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It is impossible for young people to avoid feeling overwhelmed, anxious, and upset, at times, but when those emotions become debilitating, he or she may be struggling with more than just typical teenage angst. Depression, clinically referred to as major depressive disorder (MDD), is listed in the Diagnostic and Statistical Manual of Mental Disorders, Fifth Edition (DSM-5). It is characterized by persistent sadness and a lack of interest or pleasure in previously rewarding or enjoyable activities resulting in significant impairment in daily life. Although depression can develop at any age, symptoms commonly surface in adolescence and young adulthood. Findings from the National Institute of Mental Health in 2017, report nearly 3.2 million adolescents between the ages of 12 to 17 had experienced at least one major depressive episode. Further, MDD is recognized as one of the most common mental health illnesses that teenagers experience.

Behavioral Activation

Behavioral activation (BA) is defined as “an empirically based psychotherapy for depression that improves systems by increasing a client’s contact with sources of positive reinforcement by making behavioral changes.” It was initially developed in the 1970s by Peter M. Lewinsohn and colleagues who viewed depression as a behavioral issue rather than a cognitive issue, arising from a lack of positive reinforcement, particularly in social relationships. Hence, they believed that the most effective method of treatment for depression was to “restore an adequate schedule of positive reinforcement for the individual by changing the patient’s behavior and/ or the environment.” Behavioral activation is more thoroughly explained as “a structured, brief psychotherapeutic approach that aims to (a) increase engagement in adaptive activities (which often are those associated with the experience of pleasure or mastery), (b) decrease engagement in activities that maintain depression or increase risk for depression, and (c) solve problems that limit access to reward or that maintain or increase aversive control.” There are a variety of techniques used in behavioral activation with teenagers struggling with depression, including but not limited to the following examples:

  • Self-monitoring of activities and mood
  • Activity scheduling
  • Activity structuring
  • Problem-solving
  • Social skill training
  • Hierarchy construction (ranking how easy certain activities are to accomplish)
  • Shaping (training healthy behaviors)
  • Reward
  • Persuasion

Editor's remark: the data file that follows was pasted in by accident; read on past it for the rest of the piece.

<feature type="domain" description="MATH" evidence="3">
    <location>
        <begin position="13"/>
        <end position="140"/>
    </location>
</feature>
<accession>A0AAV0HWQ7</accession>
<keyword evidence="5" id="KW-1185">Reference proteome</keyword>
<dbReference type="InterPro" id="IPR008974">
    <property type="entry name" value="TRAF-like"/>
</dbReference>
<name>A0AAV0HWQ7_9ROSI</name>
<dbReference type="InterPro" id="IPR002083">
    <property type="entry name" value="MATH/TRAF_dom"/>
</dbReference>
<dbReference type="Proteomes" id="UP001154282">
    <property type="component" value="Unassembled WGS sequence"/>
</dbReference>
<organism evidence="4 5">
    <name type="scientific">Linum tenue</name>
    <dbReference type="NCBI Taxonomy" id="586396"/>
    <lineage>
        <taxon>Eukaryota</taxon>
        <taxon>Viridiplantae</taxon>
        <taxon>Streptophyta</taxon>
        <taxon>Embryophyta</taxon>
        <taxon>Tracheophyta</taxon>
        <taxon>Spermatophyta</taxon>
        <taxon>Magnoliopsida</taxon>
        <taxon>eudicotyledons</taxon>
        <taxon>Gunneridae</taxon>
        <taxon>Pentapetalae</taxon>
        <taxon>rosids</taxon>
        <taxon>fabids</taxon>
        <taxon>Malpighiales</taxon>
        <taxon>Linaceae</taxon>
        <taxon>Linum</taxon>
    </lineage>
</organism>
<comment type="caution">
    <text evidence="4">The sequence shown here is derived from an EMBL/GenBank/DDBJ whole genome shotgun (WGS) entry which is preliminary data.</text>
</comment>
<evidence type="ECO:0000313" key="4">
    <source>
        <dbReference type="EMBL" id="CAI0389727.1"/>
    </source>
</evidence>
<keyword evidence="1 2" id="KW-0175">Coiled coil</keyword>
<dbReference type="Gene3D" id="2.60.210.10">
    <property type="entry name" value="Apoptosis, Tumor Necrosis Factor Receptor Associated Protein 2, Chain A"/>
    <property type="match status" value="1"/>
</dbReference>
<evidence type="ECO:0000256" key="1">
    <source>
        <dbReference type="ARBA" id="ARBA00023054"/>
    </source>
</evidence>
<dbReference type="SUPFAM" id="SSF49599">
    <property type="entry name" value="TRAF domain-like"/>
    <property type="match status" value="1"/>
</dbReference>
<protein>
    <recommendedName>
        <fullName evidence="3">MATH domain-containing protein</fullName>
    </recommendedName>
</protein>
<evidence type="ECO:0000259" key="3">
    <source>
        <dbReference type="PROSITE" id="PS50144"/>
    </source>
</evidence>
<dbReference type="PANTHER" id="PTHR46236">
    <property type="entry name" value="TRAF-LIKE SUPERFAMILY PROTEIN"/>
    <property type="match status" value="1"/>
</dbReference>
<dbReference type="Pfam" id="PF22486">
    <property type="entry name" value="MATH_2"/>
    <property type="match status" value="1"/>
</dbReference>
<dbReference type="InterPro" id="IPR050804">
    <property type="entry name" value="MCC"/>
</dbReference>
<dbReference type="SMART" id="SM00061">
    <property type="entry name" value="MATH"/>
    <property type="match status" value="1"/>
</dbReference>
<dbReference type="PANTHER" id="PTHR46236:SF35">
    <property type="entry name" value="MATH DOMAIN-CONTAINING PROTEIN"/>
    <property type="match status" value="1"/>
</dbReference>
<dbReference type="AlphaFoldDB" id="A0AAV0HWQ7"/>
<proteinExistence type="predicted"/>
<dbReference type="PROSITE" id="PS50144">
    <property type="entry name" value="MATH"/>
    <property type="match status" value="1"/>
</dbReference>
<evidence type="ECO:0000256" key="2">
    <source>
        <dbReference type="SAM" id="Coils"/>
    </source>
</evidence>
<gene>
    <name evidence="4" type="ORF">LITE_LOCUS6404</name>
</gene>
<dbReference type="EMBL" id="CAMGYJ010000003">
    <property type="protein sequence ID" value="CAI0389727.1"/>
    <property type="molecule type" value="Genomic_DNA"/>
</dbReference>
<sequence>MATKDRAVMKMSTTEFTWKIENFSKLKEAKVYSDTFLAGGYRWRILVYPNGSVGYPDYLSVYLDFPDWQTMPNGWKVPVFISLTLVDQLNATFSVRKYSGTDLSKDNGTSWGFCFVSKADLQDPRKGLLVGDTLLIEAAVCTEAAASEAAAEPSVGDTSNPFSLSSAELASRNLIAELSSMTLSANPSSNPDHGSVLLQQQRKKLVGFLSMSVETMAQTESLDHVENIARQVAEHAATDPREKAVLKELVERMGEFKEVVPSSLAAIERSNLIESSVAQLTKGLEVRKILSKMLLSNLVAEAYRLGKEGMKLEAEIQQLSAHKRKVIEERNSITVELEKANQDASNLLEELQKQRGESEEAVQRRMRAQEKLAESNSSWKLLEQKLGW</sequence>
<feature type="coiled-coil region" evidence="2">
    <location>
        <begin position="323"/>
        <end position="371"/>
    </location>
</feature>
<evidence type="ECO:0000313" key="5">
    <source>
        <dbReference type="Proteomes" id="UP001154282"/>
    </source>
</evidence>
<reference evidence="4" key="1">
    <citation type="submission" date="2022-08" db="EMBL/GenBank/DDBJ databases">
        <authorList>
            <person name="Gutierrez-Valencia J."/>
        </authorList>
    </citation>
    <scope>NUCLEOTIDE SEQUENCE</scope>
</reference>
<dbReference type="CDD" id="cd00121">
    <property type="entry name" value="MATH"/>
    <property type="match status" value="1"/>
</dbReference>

• Behavior contract (signing a contract with friends and family so that they will only reinforce healthy behaviors)
  • Life area assessment 

Behavioral activation is a behavioral treatment that targets patterns of avoidance and cultivates opportunities for positive reinforcement. It focuses on behavioral changes in a young person’s daily life to increase positive awareness. Teenagers are encouraged to develop personal short, medium, and long-term goals to minimize behaviors that feed into depression.

Further Information and Support

For most of us, life can be very stressful, leading us to feel emotionally charged, which can cause anxiety, panic attacks, depression, and getting stuck in a cycle of being burdened with negative thoughts. Navigating through the challenges and emotional turmoil of life can be overwhelming, but you do not have to go through it alone. Engage Treatment is a Joint Commission Accredited professional psychological practice. We specialize in treating children, teens, and young adults struggling with depression and anxiety through community-focused treatment plans that incorporate a carefully selected combination of therapeutic interventions. Our compassionate, multidisciplinary practitioners are devoted to providing the highest quality of care that helps ignite positive change and enables clients to reach optimal health and well-being. Please do not hesitate to reach out for guidance. We are happy to answer questions and provide you with any additional information. Feel free to call us at 805-497-0605 or email us at [email protected]. You are also welcomed to get in touch by filling out our contact form. We look forward to connecting and having the opportunity to discuss how we might best be able to support you.

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